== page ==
Blind Judgment?

My wife told me about a couple of different news stories and a personal experience of hers at one of our local supermarkets recently that all seemed linked, in my opinion. Pagination alert! Look for page numbers below the “Related” posts section.

One of the news stories was a CNN article about a blind man and his service dog, Doxy (short for Doxology) who were both ejected from a plane–along with all of the other passengers who took issue with the flight attendant about where Doxy should be placed. The flight attendant was sticking to the letter of the law regarding airplane safety. She stuck to her guns and paid for it by being judged harshly by every  passenger on the plane. The flight attendant probably relied on the pilot and the flight crew to back her decision, with the result that the flight was cancelled and passengers had to be bussed to another airport. Should we ask ourselves: Did common sense take a hit that day?

The second news story was published in the November 15, 2013 online version of The Iowa Press Citizen and concerned the harrowing experience of the then Dallas, Texas Parkland Memorial Hospital coroner, Earl Rose, who was involved in the immediate aftermath of the John F. Kennedy assassination on November 22, 1963 [1,2]. Dr. Rose stuck to the letter of the law about the jurisdiction Texas had regarding doing the autopsy at that time. He actually blocked the exit when presidential aides attempted to wheel the casket containing Kennedy’s body out in order to return it to Washington where the autopsy would be performed at Bethesda Naval Medical Center–an autopsy later to proved to be flawed as concluded by a commission ironically including Rose. On the day of the assassination, Rose asked the local judge to make a judgment about where the body should go, which the judge declined to do. Rose stuck to his guns and paid the price for it by being vilified–for a substantial part his career, eventually moving to Iowa City to practice in our Pathology Department. Some probably wondered whether or not he used common sense on that terrible day in Dallas.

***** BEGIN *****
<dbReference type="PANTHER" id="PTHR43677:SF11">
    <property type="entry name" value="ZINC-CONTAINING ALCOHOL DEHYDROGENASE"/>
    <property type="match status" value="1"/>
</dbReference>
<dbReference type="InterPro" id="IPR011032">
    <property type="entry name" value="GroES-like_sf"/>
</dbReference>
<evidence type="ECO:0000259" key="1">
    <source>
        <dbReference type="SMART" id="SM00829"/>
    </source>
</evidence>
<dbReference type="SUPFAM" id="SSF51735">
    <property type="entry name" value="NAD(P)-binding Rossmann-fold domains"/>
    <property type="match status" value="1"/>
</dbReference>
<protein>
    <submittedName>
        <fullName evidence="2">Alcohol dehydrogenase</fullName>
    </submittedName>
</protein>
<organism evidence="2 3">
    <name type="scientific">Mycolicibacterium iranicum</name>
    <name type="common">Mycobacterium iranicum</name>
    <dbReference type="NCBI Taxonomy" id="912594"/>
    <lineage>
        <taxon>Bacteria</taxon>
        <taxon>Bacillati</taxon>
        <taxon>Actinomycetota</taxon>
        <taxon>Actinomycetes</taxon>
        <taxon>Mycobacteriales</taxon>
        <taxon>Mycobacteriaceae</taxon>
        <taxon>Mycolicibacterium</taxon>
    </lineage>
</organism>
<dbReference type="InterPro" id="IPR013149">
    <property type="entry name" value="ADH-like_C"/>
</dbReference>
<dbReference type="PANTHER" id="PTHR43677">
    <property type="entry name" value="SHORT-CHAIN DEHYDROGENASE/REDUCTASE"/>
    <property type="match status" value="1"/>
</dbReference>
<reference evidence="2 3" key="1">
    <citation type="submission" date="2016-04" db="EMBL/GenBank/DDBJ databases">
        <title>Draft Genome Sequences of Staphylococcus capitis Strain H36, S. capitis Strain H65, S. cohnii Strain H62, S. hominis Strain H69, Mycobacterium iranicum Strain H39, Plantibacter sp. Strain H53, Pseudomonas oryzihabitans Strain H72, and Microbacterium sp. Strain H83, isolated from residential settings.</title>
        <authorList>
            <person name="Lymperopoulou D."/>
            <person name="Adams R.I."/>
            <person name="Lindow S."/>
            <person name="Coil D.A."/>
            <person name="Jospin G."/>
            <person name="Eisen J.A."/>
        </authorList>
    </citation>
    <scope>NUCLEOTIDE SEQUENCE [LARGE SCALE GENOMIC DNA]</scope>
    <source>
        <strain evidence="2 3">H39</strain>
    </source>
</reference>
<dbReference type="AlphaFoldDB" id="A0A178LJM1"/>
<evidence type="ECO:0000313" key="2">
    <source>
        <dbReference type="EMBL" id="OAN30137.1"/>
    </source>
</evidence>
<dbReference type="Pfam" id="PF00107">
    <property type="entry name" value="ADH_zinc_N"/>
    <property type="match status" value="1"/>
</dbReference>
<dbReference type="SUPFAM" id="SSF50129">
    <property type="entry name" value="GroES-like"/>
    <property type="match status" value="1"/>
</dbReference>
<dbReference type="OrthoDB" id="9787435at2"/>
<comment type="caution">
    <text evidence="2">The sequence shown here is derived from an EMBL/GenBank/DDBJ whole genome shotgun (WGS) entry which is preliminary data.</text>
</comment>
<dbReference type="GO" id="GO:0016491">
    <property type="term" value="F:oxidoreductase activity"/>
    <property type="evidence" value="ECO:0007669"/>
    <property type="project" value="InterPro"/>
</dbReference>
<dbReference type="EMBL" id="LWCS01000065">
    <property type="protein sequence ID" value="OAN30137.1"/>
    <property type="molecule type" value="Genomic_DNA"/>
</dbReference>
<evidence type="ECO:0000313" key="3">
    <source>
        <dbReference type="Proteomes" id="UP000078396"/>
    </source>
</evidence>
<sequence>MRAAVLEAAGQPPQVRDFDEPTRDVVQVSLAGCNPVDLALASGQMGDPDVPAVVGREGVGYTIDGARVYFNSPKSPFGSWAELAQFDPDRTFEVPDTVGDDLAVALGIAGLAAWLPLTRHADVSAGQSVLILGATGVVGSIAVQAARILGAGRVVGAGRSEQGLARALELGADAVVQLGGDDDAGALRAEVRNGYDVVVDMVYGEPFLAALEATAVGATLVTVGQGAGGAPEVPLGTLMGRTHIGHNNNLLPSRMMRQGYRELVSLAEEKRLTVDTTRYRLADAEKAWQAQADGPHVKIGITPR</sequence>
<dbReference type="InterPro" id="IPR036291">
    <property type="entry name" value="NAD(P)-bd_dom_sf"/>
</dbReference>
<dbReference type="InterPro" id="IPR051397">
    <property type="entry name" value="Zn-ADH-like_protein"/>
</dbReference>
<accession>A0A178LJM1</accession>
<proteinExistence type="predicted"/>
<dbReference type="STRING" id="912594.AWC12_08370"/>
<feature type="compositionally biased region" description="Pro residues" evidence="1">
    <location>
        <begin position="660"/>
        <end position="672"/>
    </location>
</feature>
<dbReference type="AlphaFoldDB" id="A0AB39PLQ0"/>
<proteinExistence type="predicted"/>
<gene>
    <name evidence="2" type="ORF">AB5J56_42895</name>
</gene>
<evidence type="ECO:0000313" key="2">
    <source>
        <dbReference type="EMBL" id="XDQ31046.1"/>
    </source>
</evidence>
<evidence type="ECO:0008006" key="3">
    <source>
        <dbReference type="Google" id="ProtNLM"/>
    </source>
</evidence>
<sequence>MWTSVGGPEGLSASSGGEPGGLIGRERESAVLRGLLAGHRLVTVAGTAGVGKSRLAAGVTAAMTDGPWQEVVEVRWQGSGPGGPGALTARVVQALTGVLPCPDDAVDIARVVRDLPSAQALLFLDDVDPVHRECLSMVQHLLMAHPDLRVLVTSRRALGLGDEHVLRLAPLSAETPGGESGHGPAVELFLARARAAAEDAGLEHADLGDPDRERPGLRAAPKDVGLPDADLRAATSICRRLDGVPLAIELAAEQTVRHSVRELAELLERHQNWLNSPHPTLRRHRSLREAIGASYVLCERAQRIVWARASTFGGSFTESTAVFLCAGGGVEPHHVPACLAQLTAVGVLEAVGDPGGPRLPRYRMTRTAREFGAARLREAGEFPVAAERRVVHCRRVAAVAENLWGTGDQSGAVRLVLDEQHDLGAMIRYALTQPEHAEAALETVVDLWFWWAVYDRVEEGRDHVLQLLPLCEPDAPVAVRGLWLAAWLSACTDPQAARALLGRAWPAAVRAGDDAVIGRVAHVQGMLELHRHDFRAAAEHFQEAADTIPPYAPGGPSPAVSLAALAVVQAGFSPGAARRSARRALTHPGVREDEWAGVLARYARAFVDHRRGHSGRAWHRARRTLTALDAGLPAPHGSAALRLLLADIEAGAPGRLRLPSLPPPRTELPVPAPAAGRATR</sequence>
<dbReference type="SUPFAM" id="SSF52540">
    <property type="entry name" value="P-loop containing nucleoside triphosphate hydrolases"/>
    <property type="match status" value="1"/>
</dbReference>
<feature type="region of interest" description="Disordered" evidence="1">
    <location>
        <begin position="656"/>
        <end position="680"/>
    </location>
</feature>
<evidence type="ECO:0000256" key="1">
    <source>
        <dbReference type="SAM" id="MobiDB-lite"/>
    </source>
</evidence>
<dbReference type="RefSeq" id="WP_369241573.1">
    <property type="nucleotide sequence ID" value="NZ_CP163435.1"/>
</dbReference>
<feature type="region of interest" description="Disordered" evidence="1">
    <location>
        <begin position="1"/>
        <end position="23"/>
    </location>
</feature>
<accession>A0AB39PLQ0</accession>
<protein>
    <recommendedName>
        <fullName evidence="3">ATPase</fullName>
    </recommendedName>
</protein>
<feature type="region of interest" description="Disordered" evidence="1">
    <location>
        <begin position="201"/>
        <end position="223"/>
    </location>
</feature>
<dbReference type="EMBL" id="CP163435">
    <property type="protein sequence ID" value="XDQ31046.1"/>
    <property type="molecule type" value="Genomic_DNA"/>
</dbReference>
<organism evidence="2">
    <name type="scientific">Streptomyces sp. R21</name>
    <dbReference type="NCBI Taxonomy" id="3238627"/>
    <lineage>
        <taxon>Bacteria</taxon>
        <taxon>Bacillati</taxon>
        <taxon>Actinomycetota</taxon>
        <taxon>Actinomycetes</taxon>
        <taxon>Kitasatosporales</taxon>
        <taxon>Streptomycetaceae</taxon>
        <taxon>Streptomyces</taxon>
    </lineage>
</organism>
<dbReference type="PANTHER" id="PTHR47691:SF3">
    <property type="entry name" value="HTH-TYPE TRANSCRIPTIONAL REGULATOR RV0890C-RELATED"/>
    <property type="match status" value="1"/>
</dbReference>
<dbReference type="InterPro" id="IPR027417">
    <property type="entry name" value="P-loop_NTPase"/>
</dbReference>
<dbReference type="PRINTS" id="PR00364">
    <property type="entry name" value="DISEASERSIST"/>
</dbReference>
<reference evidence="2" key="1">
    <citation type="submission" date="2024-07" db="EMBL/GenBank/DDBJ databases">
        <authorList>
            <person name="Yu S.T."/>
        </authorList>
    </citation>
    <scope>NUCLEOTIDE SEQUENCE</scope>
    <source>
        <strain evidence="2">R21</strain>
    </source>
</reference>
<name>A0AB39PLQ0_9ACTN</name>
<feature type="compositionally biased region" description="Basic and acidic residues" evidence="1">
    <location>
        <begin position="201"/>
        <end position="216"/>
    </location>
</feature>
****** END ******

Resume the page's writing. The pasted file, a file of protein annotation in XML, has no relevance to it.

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  1. If you read my blog it is not surprising that I would see these decisions as being equivalent to managed care (MCO) and pharmacy benefit managers (PBM) decisions when physicians are arbitrarily overruled by financial decisions. The only difference is that we don’t have another 30 people to back us up.

    The lack of common sense is readily apparent when the will of a corporation or government needs to be carried out by somebody and it makes no sense. Many of these decisions are so arbitrary they lack common sense out of the box. MOC/MOL are good examples. Another model might be Levitt and Dubner’s discussion of conventional wisdom as an anchoring bias. When most people are in a situation where their employer specifies an arbitrary response they will display that response because they realize their job is at stake. In that regard the pilot’s response to the crisis is consistent with the actions of the flight attendant but nobody seems to be complaining about them.

    I have been in similar situations where I knew my employer or the policy was wrong, but I would be in trouble if I made a decision on my own. The best solution I have worked out is to get your boss on the line and point out the problem. Amazing things can happen in that situation that a front line employee could never get away with. Your boss can generally ignore the policy and suffer no repercussions.


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